FAIRBANKS (AP) -- The state has asked businesses with company trucks that pass through Alaska communities to be on higher road alert in the wake of the terrorist attacks.
''Alaska carriers transport various types of hazardous materials every day -- including explosives and products like fuel, paint, even hair spray,'' Gov. Tony Knowles said last week.
State and federal transportation officials are in the midst of contacting Alaska motor carriers. Knowles said the goal is to educate the carriers on security and ask them to be on the lookout for suspicious behavior from drivers, shippers and the public.
Companies are under instructions to review files of all their drivers and make sure required background checks have been done. The state also wants carriers to review their security measures for storing and transporting hazardous materials.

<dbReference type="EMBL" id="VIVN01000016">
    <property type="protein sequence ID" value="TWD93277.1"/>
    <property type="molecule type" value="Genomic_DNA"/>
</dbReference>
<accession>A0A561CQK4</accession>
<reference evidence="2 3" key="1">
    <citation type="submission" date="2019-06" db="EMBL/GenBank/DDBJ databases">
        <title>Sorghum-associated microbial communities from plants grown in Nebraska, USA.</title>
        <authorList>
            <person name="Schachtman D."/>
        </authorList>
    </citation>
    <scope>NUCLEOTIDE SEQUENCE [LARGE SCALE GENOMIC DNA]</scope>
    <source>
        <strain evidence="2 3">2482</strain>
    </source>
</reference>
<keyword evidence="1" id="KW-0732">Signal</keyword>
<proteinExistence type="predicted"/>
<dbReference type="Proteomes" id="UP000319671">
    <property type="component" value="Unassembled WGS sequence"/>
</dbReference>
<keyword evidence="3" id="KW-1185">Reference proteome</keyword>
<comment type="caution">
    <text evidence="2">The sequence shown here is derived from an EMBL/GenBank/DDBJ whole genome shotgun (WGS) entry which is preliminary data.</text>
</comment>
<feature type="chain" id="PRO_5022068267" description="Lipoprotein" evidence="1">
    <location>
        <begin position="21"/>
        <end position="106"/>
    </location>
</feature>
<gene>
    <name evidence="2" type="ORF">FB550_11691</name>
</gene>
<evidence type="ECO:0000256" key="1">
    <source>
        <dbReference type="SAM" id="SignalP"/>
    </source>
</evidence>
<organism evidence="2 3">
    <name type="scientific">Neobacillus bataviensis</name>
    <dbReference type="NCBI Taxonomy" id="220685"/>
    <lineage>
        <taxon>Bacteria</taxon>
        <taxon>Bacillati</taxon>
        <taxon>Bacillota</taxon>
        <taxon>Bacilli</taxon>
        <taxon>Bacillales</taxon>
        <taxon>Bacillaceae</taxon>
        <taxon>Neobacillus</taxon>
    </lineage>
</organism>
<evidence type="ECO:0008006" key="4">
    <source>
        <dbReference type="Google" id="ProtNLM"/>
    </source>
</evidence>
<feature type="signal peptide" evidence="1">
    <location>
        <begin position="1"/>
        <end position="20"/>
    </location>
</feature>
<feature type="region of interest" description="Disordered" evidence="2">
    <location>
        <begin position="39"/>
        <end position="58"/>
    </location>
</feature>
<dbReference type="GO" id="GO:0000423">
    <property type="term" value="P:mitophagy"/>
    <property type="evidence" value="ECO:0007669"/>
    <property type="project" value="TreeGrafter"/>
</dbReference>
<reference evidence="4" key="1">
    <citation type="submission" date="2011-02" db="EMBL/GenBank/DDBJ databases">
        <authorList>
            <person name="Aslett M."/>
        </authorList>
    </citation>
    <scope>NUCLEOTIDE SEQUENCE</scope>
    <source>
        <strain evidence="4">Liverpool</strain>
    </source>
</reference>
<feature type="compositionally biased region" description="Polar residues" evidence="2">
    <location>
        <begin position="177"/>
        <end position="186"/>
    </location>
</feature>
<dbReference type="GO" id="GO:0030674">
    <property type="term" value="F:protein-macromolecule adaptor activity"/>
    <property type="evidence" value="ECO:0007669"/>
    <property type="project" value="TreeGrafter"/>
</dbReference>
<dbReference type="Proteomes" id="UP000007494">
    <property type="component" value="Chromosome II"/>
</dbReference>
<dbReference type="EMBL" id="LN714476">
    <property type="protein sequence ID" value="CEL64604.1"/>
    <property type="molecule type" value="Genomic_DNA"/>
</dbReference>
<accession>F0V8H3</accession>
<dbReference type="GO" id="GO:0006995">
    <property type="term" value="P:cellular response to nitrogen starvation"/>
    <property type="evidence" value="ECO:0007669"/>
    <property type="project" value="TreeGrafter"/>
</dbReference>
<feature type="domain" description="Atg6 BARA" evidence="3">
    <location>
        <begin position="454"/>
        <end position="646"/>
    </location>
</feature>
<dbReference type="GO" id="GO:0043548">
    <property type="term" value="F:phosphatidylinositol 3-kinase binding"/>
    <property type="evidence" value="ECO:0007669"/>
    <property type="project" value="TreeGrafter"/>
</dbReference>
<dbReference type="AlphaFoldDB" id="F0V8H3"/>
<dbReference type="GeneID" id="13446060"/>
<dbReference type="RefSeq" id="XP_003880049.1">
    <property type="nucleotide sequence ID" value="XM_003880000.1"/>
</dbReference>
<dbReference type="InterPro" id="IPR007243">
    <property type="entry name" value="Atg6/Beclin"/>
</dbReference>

Both state and federal transportation officials are conducting security visits to the hazardous materials carriers in Alaska, according to the governor's office. Also, the state's commercial vehicle enforcement officers who operate at weigh stations and roadsides are taking a closer look at commercial vehicles that haul hazardous materials.
Most of the emphasis is on carriers that transport bulk explosives, petroleum products and poisonous gases.
''Unfortunately, we have been made painfully aware of the fact that commercial transportation equipment can be used as weapons by terrorists,'' Joe Perkins, commissioner of the Alaska Department of Transportation, told the Fairbanks Daily News-Miner.
Perkins is heading an examination of Alaska's transportation infrastructure by the governor's Disaster Policy Cabinet. The panel is also scrutinizing the security of Alaska's energy and communications systems.
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